On Prez poll eve, Nitish silence feeds uneasy calm within Bihar’s ruling grand alliance  | india-news | Hindustan Times
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On Prez poll eve, Nitish silence feeds uneasy calm within Bihar’s ruling grand alliance 

After RJD chief Lalu Prasad announced his son Tejashwi won’t resign as deputy CM, following a CBI FIR against him in the ‘land for railways hotels’ case, all eyes were on CM Nitish Kumar to make his next move.

india Updated: Jul 16, 2017 19:55 IST
Arun Kumar
Tension between CM Nitish Kumar and RJD chief Lalu Prasad has implications for the grand alliance government.
Tension between CM Nitish Kumar and RJD chief Lalu Prasad has implications for the grand alliance government. (HT file photo)

A day before voting in the presidential election, the JD (U)’s decision to back NDA nominee Ram Nath Kovind, as against the RJD support for Congress backed nominee Meira Kumar, remained the most visible sign of discord within Bihar’s ruling grand alliance.

Yet, it was by no means, the only discordant note emerging from the three-party alliance.

The alliance appeared to be staring at a crisis threatening its survival as the constituent parties appeared to go in different directions on issues having implications for its survival.

After RJD chief Lalu Prasad announced Saturday evening his son Tejashwi Prasad Yadav won’t resign as deputy CM, following a CBI FIR against him in the ‘land for railways hotels’ case, all eyes were on CM Nitish Kumar to make his next move.

As Kumar remained in a silent mode, JD-U state leaders continued to issued thinly-veiled warnings to the RJD leadership, citing Kumar’s uncompromising stance on corruption as his USP.

Said JD-U national spokesman KC Tyagi, “tell me one instance when Nitish Kumar has sought resignation of Tejashwi. But those facing charges should clarify their positions”. JD-U spokesman Ajay Alok advised, “Just wait, time will tell what happens next”.  

For Kumar, the biggest challenge is that he is being tested against his own yardstick on corruption. As head of NDA governments (2005-13), he had his ministers quit office the moment they were found facing corruption charges. But those were different times.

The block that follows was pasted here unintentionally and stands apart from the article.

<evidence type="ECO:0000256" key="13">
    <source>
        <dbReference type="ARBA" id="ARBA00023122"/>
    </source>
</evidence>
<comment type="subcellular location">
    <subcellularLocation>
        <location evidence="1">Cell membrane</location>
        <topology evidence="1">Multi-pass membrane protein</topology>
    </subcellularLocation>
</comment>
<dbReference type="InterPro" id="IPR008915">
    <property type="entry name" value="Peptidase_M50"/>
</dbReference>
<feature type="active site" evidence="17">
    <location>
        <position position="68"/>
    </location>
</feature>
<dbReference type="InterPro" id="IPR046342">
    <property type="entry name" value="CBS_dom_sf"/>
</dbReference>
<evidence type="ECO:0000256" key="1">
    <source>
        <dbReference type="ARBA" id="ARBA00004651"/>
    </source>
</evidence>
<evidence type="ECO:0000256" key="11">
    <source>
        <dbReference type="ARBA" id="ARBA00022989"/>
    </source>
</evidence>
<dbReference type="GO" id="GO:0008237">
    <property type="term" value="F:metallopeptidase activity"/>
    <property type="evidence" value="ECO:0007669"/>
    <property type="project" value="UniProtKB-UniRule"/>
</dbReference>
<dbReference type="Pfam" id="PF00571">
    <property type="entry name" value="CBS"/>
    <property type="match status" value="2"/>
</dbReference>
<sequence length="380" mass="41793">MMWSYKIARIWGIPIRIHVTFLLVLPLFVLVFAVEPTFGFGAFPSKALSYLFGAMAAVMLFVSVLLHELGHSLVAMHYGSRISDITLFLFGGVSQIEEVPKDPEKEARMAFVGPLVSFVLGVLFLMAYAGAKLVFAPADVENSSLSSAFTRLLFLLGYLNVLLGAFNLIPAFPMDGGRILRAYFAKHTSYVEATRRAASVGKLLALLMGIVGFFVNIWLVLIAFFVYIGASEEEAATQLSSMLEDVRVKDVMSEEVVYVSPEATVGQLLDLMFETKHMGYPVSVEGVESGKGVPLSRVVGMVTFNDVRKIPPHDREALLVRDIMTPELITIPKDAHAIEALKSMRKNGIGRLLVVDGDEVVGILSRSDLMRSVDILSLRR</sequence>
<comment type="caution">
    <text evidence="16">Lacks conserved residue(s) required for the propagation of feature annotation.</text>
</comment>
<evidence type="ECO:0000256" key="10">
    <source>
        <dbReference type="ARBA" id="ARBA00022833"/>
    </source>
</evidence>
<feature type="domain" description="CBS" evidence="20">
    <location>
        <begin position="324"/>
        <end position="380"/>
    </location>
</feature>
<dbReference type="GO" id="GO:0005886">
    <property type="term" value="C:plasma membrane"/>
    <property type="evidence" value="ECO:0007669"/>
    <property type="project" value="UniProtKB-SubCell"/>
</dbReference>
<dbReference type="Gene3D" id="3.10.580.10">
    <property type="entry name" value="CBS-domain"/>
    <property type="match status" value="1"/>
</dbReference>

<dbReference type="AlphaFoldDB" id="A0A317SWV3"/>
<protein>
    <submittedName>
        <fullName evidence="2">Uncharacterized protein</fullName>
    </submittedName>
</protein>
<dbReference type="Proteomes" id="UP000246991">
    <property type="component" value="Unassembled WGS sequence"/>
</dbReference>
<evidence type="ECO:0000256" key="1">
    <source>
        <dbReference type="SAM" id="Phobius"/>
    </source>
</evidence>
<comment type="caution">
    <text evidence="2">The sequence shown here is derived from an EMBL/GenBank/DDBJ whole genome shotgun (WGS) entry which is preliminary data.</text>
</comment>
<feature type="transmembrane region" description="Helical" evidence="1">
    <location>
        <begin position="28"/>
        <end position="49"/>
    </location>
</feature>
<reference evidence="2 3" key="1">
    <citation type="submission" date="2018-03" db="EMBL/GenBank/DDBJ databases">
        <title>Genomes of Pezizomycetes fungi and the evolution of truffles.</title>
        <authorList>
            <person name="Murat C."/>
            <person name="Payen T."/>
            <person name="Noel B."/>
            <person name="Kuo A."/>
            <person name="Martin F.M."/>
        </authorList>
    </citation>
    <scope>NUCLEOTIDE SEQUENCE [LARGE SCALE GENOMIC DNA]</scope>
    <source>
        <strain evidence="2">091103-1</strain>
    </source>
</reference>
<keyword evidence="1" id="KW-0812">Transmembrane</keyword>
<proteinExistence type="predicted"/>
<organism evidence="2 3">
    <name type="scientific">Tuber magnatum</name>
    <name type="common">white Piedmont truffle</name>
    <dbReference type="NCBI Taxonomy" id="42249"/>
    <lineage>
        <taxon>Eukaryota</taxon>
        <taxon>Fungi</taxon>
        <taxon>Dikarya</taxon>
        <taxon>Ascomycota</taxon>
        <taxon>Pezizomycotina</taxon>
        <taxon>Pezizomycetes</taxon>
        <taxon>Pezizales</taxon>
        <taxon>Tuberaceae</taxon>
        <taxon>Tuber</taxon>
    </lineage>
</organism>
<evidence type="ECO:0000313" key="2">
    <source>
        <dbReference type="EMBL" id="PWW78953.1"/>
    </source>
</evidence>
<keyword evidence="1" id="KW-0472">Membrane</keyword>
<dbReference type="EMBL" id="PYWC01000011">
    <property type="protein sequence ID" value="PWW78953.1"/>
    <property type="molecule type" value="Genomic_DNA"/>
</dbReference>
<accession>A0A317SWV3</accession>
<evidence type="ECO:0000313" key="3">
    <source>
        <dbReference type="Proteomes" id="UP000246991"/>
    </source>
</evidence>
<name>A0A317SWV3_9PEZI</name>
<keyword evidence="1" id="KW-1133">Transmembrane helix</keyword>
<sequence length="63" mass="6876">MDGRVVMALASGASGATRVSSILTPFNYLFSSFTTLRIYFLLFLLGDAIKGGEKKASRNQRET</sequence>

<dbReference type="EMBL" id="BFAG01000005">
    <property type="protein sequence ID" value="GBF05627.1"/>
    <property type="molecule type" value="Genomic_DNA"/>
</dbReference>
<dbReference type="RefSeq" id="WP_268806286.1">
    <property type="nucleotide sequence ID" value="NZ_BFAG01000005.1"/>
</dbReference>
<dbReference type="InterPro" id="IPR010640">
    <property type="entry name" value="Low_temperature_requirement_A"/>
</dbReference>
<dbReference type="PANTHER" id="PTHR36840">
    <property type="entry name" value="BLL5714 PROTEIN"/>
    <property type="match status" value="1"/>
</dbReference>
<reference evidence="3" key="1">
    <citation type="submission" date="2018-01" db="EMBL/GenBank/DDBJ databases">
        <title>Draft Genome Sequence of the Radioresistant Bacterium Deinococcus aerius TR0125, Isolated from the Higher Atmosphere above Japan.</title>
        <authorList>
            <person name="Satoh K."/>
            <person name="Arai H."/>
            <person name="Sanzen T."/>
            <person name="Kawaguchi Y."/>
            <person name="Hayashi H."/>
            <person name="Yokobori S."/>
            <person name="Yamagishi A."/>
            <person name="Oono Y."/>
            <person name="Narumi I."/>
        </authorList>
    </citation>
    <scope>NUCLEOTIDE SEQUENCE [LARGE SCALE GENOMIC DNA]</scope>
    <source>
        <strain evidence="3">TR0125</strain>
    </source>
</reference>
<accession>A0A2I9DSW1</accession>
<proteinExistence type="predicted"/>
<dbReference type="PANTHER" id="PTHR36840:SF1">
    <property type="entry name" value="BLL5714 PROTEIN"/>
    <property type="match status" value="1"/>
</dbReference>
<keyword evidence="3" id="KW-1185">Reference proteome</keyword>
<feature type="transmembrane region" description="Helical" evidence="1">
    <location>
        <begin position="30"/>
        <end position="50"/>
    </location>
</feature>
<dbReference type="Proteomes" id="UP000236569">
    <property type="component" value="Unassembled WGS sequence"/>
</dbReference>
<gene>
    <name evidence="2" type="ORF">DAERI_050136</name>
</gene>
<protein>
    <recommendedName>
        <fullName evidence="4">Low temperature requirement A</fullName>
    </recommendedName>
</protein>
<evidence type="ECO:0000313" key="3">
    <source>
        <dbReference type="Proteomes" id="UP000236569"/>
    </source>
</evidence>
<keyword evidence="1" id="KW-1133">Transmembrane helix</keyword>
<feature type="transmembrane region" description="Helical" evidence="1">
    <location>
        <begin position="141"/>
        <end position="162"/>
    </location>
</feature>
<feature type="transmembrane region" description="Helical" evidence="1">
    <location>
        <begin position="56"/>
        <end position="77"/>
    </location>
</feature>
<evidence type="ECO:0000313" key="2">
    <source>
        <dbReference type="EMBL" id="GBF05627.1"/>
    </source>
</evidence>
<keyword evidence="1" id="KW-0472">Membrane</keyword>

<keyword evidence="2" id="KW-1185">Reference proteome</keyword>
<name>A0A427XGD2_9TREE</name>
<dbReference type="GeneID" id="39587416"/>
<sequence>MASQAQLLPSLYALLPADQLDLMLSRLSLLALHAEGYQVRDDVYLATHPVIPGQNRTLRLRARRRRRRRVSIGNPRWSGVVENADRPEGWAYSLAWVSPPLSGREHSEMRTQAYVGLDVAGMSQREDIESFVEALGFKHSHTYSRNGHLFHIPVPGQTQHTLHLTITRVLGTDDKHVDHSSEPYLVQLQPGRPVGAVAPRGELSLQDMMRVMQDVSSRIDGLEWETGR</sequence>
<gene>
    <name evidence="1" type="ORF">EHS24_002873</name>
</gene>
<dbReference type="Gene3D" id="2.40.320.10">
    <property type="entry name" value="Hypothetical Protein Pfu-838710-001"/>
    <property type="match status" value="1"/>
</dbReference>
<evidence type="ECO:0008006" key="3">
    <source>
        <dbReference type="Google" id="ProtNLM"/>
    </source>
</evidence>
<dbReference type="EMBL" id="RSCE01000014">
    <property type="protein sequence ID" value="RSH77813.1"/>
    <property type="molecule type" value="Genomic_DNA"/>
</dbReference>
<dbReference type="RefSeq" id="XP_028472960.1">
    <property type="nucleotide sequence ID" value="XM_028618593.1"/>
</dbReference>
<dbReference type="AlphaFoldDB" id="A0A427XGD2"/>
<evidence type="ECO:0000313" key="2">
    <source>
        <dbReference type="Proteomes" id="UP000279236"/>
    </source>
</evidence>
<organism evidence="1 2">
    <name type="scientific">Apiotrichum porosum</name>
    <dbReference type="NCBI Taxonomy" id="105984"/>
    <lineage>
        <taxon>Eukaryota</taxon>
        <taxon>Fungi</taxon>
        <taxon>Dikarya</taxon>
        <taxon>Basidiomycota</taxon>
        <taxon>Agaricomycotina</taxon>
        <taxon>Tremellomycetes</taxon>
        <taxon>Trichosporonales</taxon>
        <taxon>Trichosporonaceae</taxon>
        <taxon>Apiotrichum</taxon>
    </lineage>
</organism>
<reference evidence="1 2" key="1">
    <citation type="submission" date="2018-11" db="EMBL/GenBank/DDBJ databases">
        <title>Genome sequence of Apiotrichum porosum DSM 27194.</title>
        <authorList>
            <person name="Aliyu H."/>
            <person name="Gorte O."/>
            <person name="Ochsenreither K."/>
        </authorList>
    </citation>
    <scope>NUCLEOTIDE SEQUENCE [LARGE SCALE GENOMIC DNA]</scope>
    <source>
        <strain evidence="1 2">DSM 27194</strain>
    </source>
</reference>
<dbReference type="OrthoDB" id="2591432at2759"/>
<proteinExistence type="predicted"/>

Now, his deputy and leader of RJD, the largest GA constituent with 80 MLAs to JD (U)’s own 71 MLAs in the 243-member Bihar assembly, Tejashwi is in the eye of a storm over corruption charges but dislodging him is fraught with risk as the Nitish government needs RJD support to survive. 

Former Rajya Sabha MP Shivanand Tiwari, who was earlier with the JD (U) but is close to the RJD at present, expressed surprise over the communication gap between the two major GA constituents.

“The alliance is stable right now, but the supporters of both the parties are despondent and disillusioned with the goings on. The communication gap will certainly harm both, leaving the opposition BJP smiling,” he said, as he emerged from Lalu Prasad’s house. 

Tiwari said the CM should not treat the case of his deputy like that of Jitan Ram Manjhi or other ministers who had to quit when charges were brought against them.

“Today, Tejashwi has been named in the FIR, tomorrow the matter may go further. The best way is for the two senior leaders to talk to prevent a break up. They (Lalu and Nitish) call themselves elder and younger brother. I am the eldest and I request them to talk because that is the only way to break the impasse,” he added. 

“Laluji will emerge as the Dhritrashtra of Kaliyug. He will sacrifice all the ministers for the sake of his son,” tweeted union minister Giriraj Singh,without elaborating. But RJD spokesman Manoj Jha refuted reports that GA was falling apart.

Amid the festering dispute, it was left to the Congress to make efforts to keep the coalition intact. Bihar Congress legislature party leader Sadanand Singh once again appealed for truce between the warring allies.

A senior RJD leader said: “You never know what will happen next, as the situation continues to be fluid. Be it for snapping ties or bringing truce, one of the two will have to take the initiative. And the decision will have wider ramifications.”